You feel nervous about publishing something, right? You should be, a bit – but don’t let it put you off.
Some things to bear in mind:
- get a partner to vet your idea and your draft, for technical accuracy
- defer to the senior person on points of law (unless you can show you’re right), but not always on stylistic matters (as an articling student, I stood my ground when a partner insisted that theirself was a word)
- check whether your firm acts for any party you’re talking about – you don’t want to say anything a client might not like
- be cautious in taking positions on public issues – your firm may represent parties with interests at stake, even if those parties aren’t mentioned specifically in your blog post or update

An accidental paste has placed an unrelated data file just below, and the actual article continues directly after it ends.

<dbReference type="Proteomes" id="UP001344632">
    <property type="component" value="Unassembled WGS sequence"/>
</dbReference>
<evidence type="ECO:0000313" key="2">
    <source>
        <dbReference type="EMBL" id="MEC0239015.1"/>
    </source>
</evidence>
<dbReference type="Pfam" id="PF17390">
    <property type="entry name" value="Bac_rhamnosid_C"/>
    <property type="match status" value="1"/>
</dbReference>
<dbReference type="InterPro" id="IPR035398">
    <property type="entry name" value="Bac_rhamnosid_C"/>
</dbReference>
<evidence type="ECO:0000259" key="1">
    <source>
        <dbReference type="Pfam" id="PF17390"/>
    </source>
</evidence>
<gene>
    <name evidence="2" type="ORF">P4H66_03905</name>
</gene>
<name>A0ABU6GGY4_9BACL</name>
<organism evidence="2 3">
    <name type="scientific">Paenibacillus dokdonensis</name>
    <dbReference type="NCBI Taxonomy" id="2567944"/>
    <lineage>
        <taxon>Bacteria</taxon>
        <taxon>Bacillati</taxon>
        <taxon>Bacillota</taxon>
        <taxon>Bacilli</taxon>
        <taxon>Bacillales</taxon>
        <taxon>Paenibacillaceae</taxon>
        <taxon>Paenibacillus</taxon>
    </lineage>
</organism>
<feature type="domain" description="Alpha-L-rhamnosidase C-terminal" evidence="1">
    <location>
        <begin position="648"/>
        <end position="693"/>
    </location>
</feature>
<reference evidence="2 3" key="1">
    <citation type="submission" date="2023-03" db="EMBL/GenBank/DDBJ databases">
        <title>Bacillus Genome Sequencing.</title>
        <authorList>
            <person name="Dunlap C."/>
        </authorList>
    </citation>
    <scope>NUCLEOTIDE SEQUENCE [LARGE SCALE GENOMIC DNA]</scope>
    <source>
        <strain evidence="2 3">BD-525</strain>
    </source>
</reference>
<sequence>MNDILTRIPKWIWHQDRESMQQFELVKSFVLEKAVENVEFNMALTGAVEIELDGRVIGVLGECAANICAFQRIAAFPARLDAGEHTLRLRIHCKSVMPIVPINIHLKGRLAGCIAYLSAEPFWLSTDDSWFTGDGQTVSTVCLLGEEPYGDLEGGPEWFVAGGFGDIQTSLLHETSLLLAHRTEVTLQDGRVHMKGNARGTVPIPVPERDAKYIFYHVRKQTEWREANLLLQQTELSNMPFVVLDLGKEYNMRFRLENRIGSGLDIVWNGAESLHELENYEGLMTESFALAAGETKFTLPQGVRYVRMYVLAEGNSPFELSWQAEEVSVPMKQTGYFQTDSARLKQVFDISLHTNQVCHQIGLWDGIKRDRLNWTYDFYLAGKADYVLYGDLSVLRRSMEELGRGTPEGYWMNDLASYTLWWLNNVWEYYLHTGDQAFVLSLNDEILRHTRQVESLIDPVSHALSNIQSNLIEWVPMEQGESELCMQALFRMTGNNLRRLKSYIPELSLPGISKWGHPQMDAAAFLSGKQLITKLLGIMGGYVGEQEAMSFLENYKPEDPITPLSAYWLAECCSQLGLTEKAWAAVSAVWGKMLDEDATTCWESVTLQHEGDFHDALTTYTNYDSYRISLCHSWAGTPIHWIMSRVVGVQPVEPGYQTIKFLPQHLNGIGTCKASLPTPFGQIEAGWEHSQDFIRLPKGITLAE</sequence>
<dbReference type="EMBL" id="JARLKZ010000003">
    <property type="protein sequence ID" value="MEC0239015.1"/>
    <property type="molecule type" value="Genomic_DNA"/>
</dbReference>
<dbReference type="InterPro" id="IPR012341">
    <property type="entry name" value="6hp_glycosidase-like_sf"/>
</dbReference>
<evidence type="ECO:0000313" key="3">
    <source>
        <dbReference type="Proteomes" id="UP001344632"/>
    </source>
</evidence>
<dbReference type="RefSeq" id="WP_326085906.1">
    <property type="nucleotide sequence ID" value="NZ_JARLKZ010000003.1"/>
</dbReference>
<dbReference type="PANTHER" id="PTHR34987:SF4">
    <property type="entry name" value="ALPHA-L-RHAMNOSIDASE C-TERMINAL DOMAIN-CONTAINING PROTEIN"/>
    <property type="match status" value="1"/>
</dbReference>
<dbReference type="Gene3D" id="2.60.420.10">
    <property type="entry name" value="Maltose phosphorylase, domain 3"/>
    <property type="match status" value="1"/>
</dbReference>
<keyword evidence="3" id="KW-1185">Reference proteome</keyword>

- humour is good, but be careful; it can backfire
- consider anti-spam legislation (basically, no commercial electronic messages to parties with whom you don’t have an existing business relationship)
- if available, have your marketing or communications people check the formatting of your piece and run a draft by you before publication
On a more positive note:
- write about something that clients will find interesting
- pitch it at a level that will engage, not alienate, your reader
- write plain, understandable prose – not Latinate legal mumbo jumbo (which will alienate your reader)
- explain why this new case or statutory provision (or whatever) is relevant: what does the client need to do, be aware of, avoid?
Now that I think of it, many of these are useful pointers for partners, too.
Now, get writing.
Next time: lose the Latin.